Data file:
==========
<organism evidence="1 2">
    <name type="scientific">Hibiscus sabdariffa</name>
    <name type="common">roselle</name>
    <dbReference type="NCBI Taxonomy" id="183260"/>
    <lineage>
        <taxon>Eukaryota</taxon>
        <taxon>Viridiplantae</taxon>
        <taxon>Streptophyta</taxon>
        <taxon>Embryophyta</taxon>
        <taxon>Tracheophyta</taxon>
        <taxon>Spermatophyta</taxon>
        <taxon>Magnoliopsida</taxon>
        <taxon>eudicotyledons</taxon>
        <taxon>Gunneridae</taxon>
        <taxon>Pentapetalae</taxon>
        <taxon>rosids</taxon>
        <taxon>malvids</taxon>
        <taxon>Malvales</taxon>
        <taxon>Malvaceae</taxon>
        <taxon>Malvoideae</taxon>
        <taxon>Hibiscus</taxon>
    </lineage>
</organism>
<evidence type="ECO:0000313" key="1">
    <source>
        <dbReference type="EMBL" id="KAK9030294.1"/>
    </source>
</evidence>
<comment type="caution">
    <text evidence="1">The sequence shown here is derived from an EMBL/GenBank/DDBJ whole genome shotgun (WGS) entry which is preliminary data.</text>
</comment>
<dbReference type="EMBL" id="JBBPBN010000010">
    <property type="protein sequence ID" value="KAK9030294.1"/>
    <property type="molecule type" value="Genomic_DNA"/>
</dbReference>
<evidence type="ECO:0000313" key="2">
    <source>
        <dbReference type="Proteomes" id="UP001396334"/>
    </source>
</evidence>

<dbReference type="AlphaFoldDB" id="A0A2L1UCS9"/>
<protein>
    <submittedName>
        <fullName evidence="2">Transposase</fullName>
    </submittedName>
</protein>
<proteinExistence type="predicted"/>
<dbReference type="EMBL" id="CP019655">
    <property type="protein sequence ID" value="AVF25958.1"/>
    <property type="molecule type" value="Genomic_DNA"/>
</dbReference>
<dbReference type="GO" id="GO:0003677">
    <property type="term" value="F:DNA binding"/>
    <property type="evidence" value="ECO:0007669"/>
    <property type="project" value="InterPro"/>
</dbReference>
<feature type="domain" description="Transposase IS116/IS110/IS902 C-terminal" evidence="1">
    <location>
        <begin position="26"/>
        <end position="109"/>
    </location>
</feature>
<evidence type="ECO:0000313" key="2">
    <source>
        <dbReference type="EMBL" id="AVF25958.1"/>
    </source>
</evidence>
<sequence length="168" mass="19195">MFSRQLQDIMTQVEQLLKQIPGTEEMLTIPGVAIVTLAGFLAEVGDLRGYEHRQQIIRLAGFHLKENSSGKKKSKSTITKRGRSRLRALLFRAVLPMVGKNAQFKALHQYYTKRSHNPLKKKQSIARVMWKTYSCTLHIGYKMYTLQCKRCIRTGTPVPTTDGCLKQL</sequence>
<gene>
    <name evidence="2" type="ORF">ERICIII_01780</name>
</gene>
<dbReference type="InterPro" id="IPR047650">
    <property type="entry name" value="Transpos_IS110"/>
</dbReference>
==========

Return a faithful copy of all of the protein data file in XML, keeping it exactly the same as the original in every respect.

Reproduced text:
<organism evidence="1 2">
    <name type="scientific">Hibiscus sabdariffa</name>
    <name type="common">roselle</name>
    <dbReference type="NCBI Taxonomy" id="183260"/>
    <lineage>
        <taxon>Eukaryota</taxon>
        <taxon>Viridiplantae</taxon>
        <taxon>Streptophyta</taxon>
        <taxon>Embryophyta</taxon>
        <taxon>Tracheophyta</taxon>
        <taxon>Spermatophyta</taxon>
        <taxon>Magnoliopsida</taxon>
        <taxon>eudicotyledons</taxon>
        <taxon>Gunneridae</taxon>
        <taxon>Pentapetalae</taxon>
        <taxon>rosids</taxon>
        <taxon>malvids</taxon>
        <taxon>Malvales</taxon>
        <taxon>Malvaceae</taxon>
        <taxon>Malvoideae</taxon>
        <taxon>Hibiscus</taxon>
    </lineage>
</organism>
<evidence type="ECO:0000313" key="1">
    <source>
        <dbReference type="EMBL" id="KAK9030294.1"/>
    </source>
</evidence>
<comment type="caution">
    <text evidence="1">The sequence shown here is derived from an EMBL/GenBank/DDBJ whole genome shotgun (WGS) entry which is preliminary data.</text>
</comment>
<dbReference type="EMBL" id="JBBPBN010000010">
    <property type="protein sequence ID" value="KAK9030294.1"/>
    <property type="molecule type" value="Genomic_DNA"/>
</dbReference>
<evidence type="ECO:0000313" key="2">
    <source>
        <dbReference type="Proteomes" id="UP001396334"/>
    </source>
</evidence>

<dbReference type="AlphaFoldDB" id="A0A2L1UCS9"/>
<protein>
    <submittedName>
        <fullName evidence="2">Transposase</fullName>
    </submittedName>
</protein>
<proteinExistence type="predicted"/>
<dbReference type="EMBL" id="CP019655">
    <property type="protein sequence ID" value="AVF25958.1"/>
    <property type="molecule type" value="Genomic_DNA"/>
</dbReference>
<dbReference type="GO" id="GO:0003677">
    <property type="term" value="F:DNA binding"/>
    <property type="evidence" value="ECO:0007669"/>
    <property type="project" value="InterPro"/>
</dbReference>
<feature type="domain" description="Transposase IS116/IS110/IS902 C-terminal" evidence="1">
    <location>
        <begin position="26"/>
        <end position="109"/>
    </location>
</feature>
<evidence type="ECO:0000313" key="2">
    <source>
        <dbReference type="EMBL" id="AVF25958.1"/>
    </source>
</evidence>
<sequence length="168" mass="19195">MFSRQLQDIMTQVEQLLKQIPGTEEMLTIPGVAIVTLAGFLAEVGDLRGYEHRQQIIRLAGFHLKENSSGKKKSKSTITKRGRSRLRALLFRAVLPMVGKNAQFKALHQYYTKRSHNPLKKKQSIARVMWKTYSCTLHIGYKMYTLQCKRCIRTGTPVPTTDGCLKQL</sequence>
<gene>
    <name evidence="2" type="ORF">ERICIII_01780</name>
</gene>
<dbReference type="InterPro" id="IPR047650">
    <property type="entry name" value="Transpos_IS110"/>
</dbReference>